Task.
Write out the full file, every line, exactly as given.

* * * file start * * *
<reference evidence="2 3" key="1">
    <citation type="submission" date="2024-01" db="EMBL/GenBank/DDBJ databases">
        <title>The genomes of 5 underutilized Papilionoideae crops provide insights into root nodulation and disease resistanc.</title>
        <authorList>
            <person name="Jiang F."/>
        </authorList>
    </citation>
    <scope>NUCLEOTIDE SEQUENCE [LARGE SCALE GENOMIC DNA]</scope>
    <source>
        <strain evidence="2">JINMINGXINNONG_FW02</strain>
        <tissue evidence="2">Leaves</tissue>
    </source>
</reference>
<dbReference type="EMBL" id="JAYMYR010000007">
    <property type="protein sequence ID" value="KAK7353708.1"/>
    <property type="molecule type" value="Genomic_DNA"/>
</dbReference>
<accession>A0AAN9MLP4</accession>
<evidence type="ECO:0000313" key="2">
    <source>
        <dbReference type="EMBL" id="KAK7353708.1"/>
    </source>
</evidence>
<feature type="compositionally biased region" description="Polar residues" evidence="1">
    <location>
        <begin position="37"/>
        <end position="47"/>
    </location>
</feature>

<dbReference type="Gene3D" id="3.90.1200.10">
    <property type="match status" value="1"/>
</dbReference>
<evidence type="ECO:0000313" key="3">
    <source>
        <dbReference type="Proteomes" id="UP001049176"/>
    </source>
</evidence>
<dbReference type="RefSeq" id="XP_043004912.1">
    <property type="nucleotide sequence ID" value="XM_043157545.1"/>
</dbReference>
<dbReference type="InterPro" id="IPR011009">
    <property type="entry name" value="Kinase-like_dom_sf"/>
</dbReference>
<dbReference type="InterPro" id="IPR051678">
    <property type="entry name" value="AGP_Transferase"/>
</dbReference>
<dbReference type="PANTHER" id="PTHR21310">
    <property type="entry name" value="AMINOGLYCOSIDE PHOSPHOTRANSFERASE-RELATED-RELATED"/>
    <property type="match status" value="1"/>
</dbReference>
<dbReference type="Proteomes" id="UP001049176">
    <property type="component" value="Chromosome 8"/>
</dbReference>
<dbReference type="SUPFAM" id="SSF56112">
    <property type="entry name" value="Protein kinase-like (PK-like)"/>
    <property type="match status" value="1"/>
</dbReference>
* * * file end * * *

<reference evidence="2 3" key="1">
    <citation type="submission" date="2024-01" db="EMBL/GenBank/DDBJ databases">
        <title>The genomes of 5 underutilized Papilionoideae crops provide insights into root nodulation and disease resistanc.</title>
        <authorList>
            <person name="Jiang F."/>
        </authorList>
    </citation>
    <scope>NUCLEOTIDE SEQUENCE [LARGE SCALE GENOMIC DNA]</scope>
    <source>
        <strain evidence="2">JINMINGXINNONG_FW02</strain>
        <tissue evidence="2">Leaves</tissue>
    </source>
</reference>
<dbReference type="EMBL" id="JAYMYR010000007">
    <property type="protein sequence ID" value="KAK7353708.1"/>
    <property type="molecule type" value="Genomic_DNA"/>
</dbReference>
<accession>A0AAN9MLP4</accession>
<evidence type="ECO:0000313" key="2">
    <source>
        <dbReference type="EMBL" id="KAK7353708.1"/>
    </source>
</evidence>
<feature type="compositionally biased region" description="Polar residues" evidence="1">
    <location>
        <begin position="37"/>
        <end position="47"/>
    </location>
</feature>

<dbReference type="Gene3D" id="3.90.1200.10">
    <property type="match status" value="1"/>
</dbReference>
<evidence type="ECO:0000313" key="3">
    <source>
        <dbReference type="Proteomes" id="UP001049176"/>
    </source>
</evidence>
<dbReference type="RefSeq" id="XP_043004912.1">
    <property type="nucleotide sequence ID" value="XM_043157545.1"/>
</dbReference>
<dbReference type="InterPro" id="IPR011009">
    <property type="entry name" value="Kinase-like_dom_sf"/>
</dbReference>
<dbReference type="InterPro" id="IPR051678">
    <property type="entry name" value="AGP_Transferase"/>
</dbReference>
<dbReference type="PANTHER" id="PTHR21310">
    <property type="entry name" value="AMINOGLYCOSIDE PHOSPHOTRANSFERASE-RELATED-RELATED"/>
    <property type="match status" value="1"/>
</dbReference>
<dbReference type="Proteomes" id="UP001049176">
    <property type="component" value="Chromosome 8"/>
</dbReference>
<dbReference type="SUPFAM" id="SSF56112">
    <property type="entry name" value="Protein kinase-like (PK-like)"/>
    <property type="match status" value="1"/>
</dbReference>